The present celebratory din regarding permanent appointments – that a particular section of teachers close to the ruling dispensation have generated – actively seeks to divert attention away from the way in which a large number of serving ad-hoc teachers are being surgically displaced.
Absorption vs Regularisation: The Facade of Interviews
Further, what is ironically lost is how the DU administration is illegally converting new teaching positions into positions of guest lecturers; thereby creating an army of more vulnerable, paid-by-the-hour contractual employees whose employment remains at the will of the college administration.
Needless to say, this replacement of ad-hoc teaching positions with guest lecturers has been pursued in sheer violation of the University’s own EC Resolution of 2007 on the nature of short-term vacancies.
While the wider teachers’ movement has been demanding the recognition of the teaching experience of long-serving ad-hoc teachers and their absorption through a one-time University Grants Commission (UGC) Regulation, a new ruling clique, which took charge of the Delhi University Teachers Association (DUTA) in 2021, is sabotaging the general consensus, and has propelled the slogan of regularisation through so-called ‘open’ interviews. Reportedly with approximately 75 percent of long-serving ad-hoc teachers being displaced, the regularisation through interviews is a hoax.
In majority of these interviews, it has been felt that the academic credentials and past teaching experience do not count, and rather it is factors such as nepotism, cronyism, favoritism, adherence, liaising, influencing and obeisance which are at play.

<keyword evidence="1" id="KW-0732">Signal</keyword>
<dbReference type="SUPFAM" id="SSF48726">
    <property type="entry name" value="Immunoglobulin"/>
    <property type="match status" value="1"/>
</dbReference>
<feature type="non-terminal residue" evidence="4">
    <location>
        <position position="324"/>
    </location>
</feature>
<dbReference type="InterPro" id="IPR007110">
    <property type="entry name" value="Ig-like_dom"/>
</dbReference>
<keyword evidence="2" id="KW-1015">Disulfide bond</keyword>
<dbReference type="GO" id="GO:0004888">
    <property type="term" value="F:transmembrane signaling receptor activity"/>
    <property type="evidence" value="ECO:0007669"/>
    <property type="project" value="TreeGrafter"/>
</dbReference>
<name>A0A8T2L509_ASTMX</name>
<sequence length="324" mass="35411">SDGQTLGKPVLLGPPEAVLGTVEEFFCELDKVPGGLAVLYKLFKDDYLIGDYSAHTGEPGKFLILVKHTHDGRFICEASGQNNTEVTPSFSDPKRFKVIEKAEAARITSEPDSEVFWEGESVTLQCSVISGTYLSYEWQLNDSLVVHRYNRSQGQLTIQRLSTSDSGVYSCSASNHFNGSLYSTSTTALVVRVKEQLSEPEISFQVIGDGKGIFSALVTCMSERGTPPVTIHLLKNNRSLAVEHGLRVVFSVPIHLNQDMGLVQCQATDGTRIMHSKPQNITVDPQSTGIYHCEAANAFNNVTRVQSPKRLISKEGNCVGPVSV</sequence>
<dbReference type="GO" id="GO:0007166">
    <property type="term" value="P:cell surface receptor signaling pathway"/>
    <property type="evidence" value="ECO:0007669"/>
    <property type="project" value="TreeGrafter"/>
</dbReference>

Candidates report that they have been humiliated and mocked during interviews, often by being asked questions which have no relevance to their academic discipline. The credentials of several invited ‘subject experts’ on selection panels are also questionable; more so when we consider the conscious exclusion of senior professors of DU from the selection panels.
Further, the sham of interviews is evident in selection panels’ complete disregard for the opinions of college-level teachers-in-charge, who are well aware of the credentials and merits of their long-serving ad-hoc colleagues.
Reportedly, it has been a fight for such teachers to ensure some measure of retention of long-serving ad-hoc colleagues. Harrowing accounts of the ongoing interviews clearly go to show that ad-hoc teachers are literally in the firing line of gang wars as different interest groups seek to abuse the structure of 100 percent weightage assigned to interviews to pack their candidates into advertised posts.
Displacement as the Highest Form of Political Cronyism
Though nepotism and favouritism were never missing from earlier interviews for teaching jobs, what has become the dominant feature of the current recruitment drive is the sheer political nature of a sizeable number of appointments made.
It is an open secret that the current right-wing ruling dispensation has been weak in academia because it is steeped in a world view which requires complete subservience and uncritical adherence to certain dogmatic understandings of the social system. This has resulted in a paucity of intellectuals in the ruling camp who can draw recognition for intellectual prowess within the domestic and international community of scholars and social scientists.
Within this milieu, there is a desperate endeavour of the ruling clique – in connivance, of course, with university administrations – to pack mediocre candidates into all the key central universities, who in turn would remain subservient to the world view of ruling elites.
Needless to say, the lonely hour of political cronyism never comes, and is always combined with other kinds of nepotism and corrupt practices. It remains an undeniable fact that there is a hidden game plan of the ruling dispensation to dominate over knowledge production and its dissemination.
(Dr Maya John is member, academic council (2023-2025), Delhi University.)